Criticism: Poetry Of Negritude - Essay

Ellen Conroy Kennedy (essay date 1975)

(Twentieth-Century Literary Criticism)

SOURCE: Kennedy, Ellen Conroy. Introduction to The Negritude Poets: An Anthology of Translations from the French, pp. xix-xxix. New York: Thunder's Mouth Press, 1975.

[In the following essay, Kennedy identifies poetry as one of the most significant artistic expressions of Negritude, briefly outlining the rise of the movement and discussing its major poets, including Senghor, Damas, and others.]

Poetry has been the single most important artistic manifestation of the black-world cultural and intellectual movement which, since the close of World War II, has come to be known as “negritude.” This anthology traces its development by gathering, translating, and commenting...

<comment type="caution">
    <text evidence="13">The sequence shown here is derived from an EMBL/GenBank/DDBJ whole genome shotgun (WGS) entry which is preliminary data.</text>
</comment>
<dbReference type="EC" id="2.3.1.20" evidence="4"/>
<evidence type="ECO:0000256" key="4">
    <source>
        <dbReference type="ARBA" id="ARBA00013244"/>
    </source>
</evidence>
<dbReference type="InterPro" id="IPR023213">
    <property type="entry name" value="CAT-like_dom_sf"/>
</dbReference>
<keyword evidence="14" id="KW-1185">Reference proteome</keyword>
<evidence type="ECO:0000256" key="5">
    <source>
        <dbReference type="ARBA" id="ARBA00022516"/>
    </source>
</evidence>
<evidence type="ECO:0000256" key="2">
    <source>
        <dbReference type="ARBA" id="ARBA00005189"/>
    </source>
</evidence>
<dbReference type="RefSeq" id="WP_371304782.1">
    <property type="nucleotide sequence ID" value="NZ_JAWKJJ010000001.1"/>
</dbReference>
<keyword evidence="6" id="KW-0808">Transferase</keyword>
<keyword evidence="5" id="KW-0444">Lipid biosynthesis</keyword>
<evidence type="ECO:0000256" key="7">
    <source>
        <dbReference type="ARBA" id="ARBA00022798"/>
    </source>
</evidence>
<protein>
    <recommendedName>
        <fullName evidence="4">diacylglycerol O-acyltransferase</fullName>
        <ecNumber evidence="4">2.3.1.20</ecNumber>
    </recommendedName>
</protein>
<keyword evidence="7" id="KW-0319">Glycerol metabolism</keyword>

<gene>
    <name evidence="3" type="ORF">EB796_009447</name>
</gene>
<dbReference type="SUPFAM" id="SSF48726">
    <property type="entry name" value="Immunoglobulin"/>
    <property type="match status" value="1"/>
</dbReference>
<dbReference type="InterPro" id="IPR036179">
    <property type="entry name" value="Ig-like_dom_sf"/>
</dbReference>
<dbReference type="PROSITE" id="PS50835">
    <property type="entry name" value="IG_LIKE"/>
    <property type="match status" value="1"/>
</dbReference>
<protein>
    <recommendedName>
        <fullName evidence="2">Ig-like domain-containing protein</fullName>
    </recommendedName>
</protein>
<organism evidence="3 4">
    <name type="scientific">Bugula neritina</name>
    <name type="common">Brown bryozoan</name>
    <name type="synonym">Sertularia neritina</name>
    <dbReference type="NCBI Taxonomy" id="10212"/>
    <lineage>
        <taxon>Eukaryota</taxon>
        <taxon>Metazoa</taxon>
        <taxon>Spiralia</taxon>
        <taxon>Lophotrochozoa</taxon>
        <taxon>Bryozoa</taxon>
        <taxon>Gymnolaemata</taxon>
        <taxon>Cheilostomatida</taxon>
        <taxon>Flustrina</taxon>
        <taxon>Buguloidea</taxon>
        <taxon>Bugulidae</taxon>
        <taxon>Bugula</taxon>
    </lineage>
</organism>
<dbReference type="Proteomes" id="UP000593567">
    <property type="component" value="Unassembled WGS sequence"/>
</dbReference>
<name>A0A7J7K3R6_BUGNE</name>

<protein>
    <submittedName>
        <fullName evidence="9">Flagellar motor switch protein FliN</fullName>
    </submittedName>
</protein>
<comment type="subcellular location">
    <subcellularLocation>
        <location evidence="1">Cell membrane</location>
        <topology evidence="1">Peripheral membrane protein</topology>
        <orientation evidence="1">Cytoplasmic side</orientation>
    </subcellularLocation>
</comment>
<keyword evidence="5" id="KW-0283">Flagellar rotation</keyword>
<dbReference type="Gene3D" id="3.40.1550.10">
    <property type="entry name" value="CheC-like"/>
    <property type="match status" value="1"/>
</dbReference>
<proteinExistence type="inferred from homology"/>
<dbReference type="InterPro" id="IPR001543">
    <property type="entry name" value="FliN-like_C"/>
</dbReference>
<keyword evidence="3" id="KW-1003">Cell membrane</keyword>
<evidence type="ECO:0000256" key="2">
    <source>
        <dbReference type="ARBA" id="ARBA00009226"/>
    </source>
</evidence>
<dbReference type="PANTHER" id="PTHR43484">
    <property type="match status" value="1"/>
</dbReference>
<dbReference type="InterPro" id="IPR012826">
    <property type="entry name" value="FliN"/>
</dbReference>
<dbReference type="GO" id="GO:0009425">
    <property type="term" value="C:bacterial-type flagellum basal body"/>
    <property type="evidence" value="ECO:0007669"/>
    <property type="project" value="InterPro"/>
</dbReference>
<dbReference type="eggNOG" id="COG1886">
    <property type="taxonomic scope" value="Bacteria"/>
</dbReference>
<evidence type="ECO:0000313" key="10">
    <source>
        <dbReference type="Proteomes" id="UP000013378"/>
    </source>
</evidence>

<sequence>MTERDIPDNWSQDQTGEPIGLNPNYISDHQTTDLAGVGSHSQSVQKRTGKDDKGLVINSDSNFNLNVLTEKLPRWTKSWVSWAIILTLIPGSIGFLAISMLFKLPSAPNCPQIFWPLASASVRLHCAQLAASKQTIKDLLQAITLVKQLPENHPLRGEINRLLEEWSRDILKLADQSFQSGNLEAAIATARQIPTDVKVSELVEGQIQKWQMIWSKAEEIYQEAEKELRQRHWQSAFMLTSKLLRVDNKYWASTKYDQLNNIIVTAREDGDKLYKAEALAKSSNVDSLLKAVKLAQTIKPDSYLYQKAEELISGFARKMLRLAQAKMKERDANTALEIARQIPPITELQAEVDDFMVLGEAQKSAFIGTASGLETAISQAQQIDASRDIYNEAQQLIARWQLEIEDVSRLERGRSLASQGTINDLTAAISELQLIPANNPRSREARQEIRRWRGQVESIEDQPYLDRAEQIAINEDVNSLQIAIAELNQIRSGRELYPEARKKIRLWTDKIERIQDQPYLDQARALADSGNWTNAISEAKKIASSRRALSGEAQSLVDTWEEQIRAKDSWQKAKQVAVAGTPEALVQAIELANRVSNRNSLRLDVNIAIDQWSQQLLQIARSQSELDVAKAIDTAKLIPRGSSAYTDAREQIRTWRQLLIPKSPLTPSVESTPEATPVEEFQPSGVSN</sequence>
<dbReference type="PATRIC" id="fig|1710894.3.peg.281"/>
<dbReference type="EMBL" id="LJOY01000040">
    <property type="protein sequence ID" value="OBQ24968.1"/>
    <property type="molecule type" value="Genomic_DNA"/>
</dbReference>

(The entire section is 4286 words.)

Janis L. Pallister (essay date 1991)

(Twentieth-Century Literary Criticism)

SOURCE: Pallister, Janis L. “Return.” In Aimé Césaire, pp. 1-28. New York: Twayne Publishers, 1991.

[In the following essay, Pallister analyzes in detail Césaire's Cahier d'un retour au pays natal as a work that traces the poet's long journey from a place of alienation from his culture to an eventual acceptance and pride in his cultural background.]

Cahier d'un retour au pays natal—the title alone tells us much. It informs us of the poem's modernity: it says the poem is a “notebook”—certainly not a formal or traditional genre. It speaks of return, after many physical voyages the world over, after many spiritual voyages in which the native...

(The entire section is 12253 words.)